AI Meets... Stratecast’s Big Data & Analytics (BDA) Practice
Aug 07, 2015
I'm pleased to join my colleague in London, Lawrence Lundy, here on the AI Meets... blog, and happy to reassure him that AI won't be putting any competent researchers and analysts out of a job anytime soon. In case you missed it, I'm referring to his blog post here -- https://digitaltransformation.frost.com/ blog/ai-meets-research )
I’ll explain why our jobs are secure in a minute, but first let me give you a two sentence definition of AI:
• It’s nothing more (or less) than a growing collection of really powerful algorithms designed to find patterns and decide what to do about them.
• The decisions are based on logical inference, using statistical correlations and probabilities.
That’s it in a nutshell – whether the patterns are in speech, text, visual images, or machine data, AI’s machine learning algorithms can be taught (by humans) to find and use them. The current state of functional AI consists of rigid, purpose-built combinations of inference and pattern-recognition applied to very narrowly-defined use cases. An AI system that “learns” to play games (like Google’s Deep Mind) can’t recommend books; one that labels photos can’t translate English to French. In other words, no matter how smart today’s AI systems are, they can’t generalize their abilities to other applications.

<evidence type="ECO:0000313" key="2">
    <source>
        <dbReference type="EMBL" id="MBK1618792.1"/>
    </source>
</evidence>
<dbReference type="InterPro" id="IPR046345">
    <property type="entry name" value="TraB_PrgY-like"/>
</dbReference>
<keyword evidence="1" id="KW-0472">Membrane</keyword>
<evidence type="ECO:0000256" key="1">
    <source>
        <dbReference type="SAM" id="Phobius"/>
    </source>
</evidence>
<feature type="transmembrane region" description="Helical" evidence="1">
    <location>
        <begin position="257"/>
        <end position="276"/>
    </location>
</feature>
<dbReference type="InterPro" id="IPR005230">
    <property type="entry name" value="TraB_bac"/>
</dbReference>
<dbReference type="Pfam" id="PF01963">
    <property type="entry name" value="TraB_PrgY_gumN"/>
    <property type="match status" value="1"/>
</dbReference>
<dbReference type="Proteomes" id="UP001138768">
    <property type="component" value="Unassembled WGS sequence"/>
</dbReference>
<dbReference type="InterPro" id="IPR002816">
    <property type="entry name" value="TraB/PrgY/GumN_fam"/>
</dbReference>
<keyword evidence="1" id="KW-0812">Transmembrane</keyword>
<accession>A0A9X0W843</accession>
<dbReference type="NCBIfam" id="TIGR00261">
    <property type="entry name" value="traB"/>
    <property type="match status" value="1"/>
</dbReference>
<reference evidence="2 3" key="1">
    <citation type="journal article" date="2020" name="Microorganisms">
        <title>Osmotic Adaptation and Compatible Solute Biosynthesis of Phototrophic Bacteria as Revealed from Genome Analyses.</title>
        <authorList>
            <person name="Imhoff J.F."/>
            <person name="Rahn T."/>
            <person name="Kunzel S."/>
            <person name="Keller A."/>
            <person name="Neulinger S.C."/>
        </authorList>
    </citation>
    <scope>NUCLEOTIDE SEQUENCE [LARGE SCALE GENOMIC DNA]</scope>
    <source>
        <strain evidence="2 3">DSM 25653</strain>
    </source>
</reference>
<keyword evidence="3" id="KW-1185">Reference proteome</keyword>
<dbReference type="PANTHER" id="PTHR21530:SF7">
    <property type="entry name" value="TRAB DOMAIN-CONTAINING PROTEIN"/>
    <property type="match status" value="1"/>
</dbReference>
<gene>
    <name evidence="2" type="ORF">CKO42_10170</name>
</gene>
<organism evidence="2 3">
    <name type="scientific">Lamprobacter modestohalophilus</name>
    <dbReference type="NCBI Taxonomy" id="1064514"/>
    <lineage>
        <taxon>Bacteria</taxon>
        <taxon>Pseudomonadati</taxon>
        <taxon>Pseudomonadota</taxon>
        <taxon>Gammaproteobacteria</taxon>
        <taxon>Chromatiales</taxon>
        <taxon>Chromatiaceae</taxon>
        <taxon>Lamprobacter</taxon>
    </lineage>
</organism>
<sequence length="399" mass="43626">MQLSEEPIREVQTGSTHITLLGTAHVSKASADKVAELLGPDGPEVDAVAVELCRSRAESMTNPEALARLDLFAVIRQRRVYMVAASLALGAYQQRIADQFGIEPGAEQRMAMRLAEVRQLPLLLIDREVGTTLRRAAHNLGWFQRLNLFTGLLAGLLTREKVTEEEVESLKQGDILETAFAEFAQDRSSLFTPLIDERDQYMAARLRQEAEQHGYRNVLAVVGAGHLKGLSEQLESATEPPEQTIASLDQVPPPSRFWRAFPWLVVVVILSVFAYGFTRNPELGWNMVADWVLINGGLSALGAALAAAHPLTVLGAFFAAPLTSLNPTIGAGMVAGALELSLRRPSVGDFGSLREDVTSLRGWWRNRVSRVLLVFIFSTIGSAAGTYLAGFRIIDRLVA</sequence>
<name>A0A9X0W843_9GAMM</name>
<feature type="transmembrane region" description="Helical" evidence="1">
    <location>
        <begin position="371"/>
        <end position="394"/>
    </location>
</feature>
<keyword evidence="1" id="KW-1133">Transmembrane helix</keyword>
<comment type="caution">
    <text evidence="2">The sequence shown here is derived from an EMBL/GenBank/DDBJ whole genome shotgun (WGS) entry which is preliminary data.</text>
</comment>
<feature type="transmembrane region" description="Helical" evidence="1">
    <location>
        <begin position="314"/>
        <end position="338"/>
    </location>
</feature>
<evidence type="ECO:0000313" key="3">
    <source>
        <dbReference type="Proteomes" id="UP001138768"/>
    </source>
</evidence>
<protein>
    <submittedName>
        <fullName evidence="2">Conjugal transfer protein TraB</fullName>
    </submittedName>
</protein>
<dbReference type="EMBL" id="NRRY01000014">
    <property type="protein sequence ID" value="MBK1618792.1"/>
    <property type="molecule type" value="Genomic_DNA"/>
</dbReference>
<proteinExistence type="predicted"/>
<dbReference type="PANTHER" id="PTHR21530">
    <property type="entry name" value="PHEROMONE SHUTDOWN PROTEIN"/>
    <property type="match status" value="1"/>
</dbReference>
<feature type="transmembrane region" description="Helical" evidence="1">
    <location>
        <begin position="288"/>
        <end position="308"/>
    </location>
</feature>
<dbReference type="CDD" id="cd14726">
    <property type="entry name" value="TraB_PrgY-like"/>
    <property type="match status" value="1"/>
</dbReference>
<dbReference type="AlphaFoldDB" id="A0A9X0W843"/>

This doesn’t mean AI systems will not find amazing new applications beyond enabling robots, self-driving cars and virtual assistants (like Cortana, Google Now and Siri). What it means is that bigger, broader AI applications will come with corresponding increases in the complexity of their parameters for pattern seeking, inference and optimization.
If someone launches Insight-As-A Service, as Lawrence suggests, it will be as a tool for human researchers and analysts, not a replacement. Lawrence and I should have our jobs for years to come, because data isn’t knowledge, computing isn’t thinking, and finding patterns isn’t the same as synthesizing information.
Readers who want to learn more, in plain English, about AI’s capabilities and limitations may want to check out my report, “Artificial Intelligence: A Practical Assessment,” published August 7, 2015, in our weekly series of Stratecast Perspectives and Insights for Executives (SPIEs).
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